At the African Green Revolution Forum, Conservation International’s Vital Signs Showcases Support for Tanzania’s Agriculture Climate Resilience Plan
Addis Ababa/Arlington, Va. USA –
Vital Signs, a monitoring system led by Conservation International (CI), is co-hosting an event on Monday, September 1 at the
African Green Revolution Forum (AGRF)
with Tanzania’s Ministry of Agriculture, Food Security and Cooperatives (MAFC) to present their unique partnership and show how
integrated data and indicators support Tanzania’s
Agriculture Climate Resilience Plan
Vital Signs, a system that tracks agriculture, ecosystems and human well-being to inform development decisions, is led by CI in partnership with the Earth Institute, Columbia University and the Council for Scientific and Industrial Research, South Africa, and is funded by the Bill & Melinda Gates Foundation. Tanzania developed the pilot for Vital Signs in 2010, and the country partner Tanzania Forest Conservation Group leads the system on the ground in collaboration with the National Bureau of Statistics.
Vital Signs collects data that measures the benefits farmers receive from nature that help them maintain resilient livelihoods; like clean water, soil nutrients, and wild foods. It provides data and decision-support tools to help governments, smallholder farmers and others understand how to make more sustainable choices and become resilient to climate variability and shocks.
At the event, the MAFC will introduce its Agriculture Climate Resilience Plan, presenting a strategy for sustainable agricultural development in the face of climate change. The strategy includes risk assessment, key investments and implementation. Vital Signs data and indicators will support the implementation of the Tanzanian strategy, and are essential tools to help policy makers in Africa and around the world make informed decisions about pursuing agricultural intensification sustainably.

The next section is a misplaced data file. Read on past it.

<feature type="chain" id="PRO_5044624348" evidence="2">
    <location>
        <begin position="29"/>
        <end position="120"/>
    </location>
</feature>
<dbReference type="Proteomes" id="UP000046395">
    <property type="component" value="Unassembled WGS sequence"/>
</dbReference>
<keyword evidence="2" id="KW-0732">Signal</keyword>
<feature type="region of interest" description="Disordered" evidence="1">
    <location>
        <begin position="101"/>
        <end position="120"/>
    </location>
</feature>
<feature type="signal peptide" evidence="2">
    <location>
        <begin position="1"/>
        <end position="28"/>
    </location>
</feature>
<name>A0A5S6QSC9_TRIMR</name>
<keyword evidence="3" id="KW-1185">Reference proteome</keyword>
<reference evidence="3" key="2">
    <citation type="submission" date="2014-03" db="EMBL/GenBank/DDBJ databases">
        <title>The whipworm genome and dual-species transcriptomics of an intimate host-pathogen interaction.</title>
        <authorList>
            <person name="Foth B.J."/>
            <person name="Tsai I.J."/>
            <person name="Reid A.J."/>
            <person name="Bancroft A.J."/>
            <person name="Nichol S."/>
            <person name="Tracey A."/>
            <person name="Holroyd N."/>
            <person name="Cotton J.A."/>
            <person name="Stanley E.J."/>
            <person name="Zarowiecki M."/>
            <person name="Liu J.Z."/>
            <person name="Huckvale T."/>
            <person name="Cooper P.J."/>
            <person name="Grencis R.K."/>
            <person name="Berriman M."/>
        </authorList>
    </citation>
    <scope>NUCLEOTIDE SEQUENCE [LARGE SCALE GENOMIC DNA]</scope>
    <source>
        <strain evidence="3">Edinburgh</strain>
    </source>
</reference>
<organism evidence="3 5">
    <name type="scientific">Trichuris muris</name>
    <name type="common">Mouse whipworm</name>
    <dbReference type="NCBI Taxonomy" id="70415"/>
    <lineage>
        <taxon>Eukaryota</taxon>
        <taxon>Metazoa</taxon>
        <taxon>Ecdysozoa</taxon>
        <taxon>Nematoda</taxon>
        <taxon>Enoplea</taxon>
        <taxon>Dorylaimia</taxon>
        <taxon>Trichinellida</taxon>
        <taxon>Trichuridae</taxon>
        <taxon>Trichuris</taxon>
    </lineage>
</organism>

“Climate change will continue to put pressure on our farmers, and that is why we have developed this resilience plan,” said Minister of Agriculture, Food Security and Cooperatives, Honorable Christopher K. Chiza. “Using the information that Vital Signs provides to help us implement our plan gives us the advantage of making more informed decisions. Together, we can serve as a model for other East African countries as they develop their own climate resilience strategies.”
Agriculture is a critical sector for Africa’s economy; it is the mainstay of most livelihoods and the generator behind a large percentage of GDP. In Tanzania, it contributes up to 25% of the GDP, and 30% of exports. But the effects of climate change – rising temperatures, erosion, diminished access to fresh water, loss of pollinators – threaten important growth in this sector, as well as the lives of small-holder farmers.
“Vital Signs was designed to help people be more resilient – better adapt, grow and thrive – while dealing with the mounting threats from climate change,” said Sandy Andelman, CI’s Senior Vice President and Executive Director of Vital Signs. “Its use to support Tanzania on the national level can help small-holder farmers maintain their livelihoods, and allow Tanzania’s agriculturally based economy to address the challenges of climate variability.”
Mama Churi is One of Two Billion Small-Holder Farmers that Depend on Nature for their Livelihoods
A real life example of a Tanzanian farmer struggling with climate variability is Mama George Kimbawala – a mother, wife and farmer who grows rice, farms fish and tends beehives in Mang’ula B Village in the Kilombero Valley. Mrs. Kimbawala depends on healthy ecosystems to support her family, but is finding that unpredictable rain patterns are threatening her way of life. To learn more about her story, watch the video prepared by the CI Visual Storytelling team that will be shown at the event, here: conservation.org/MamaChuriVideo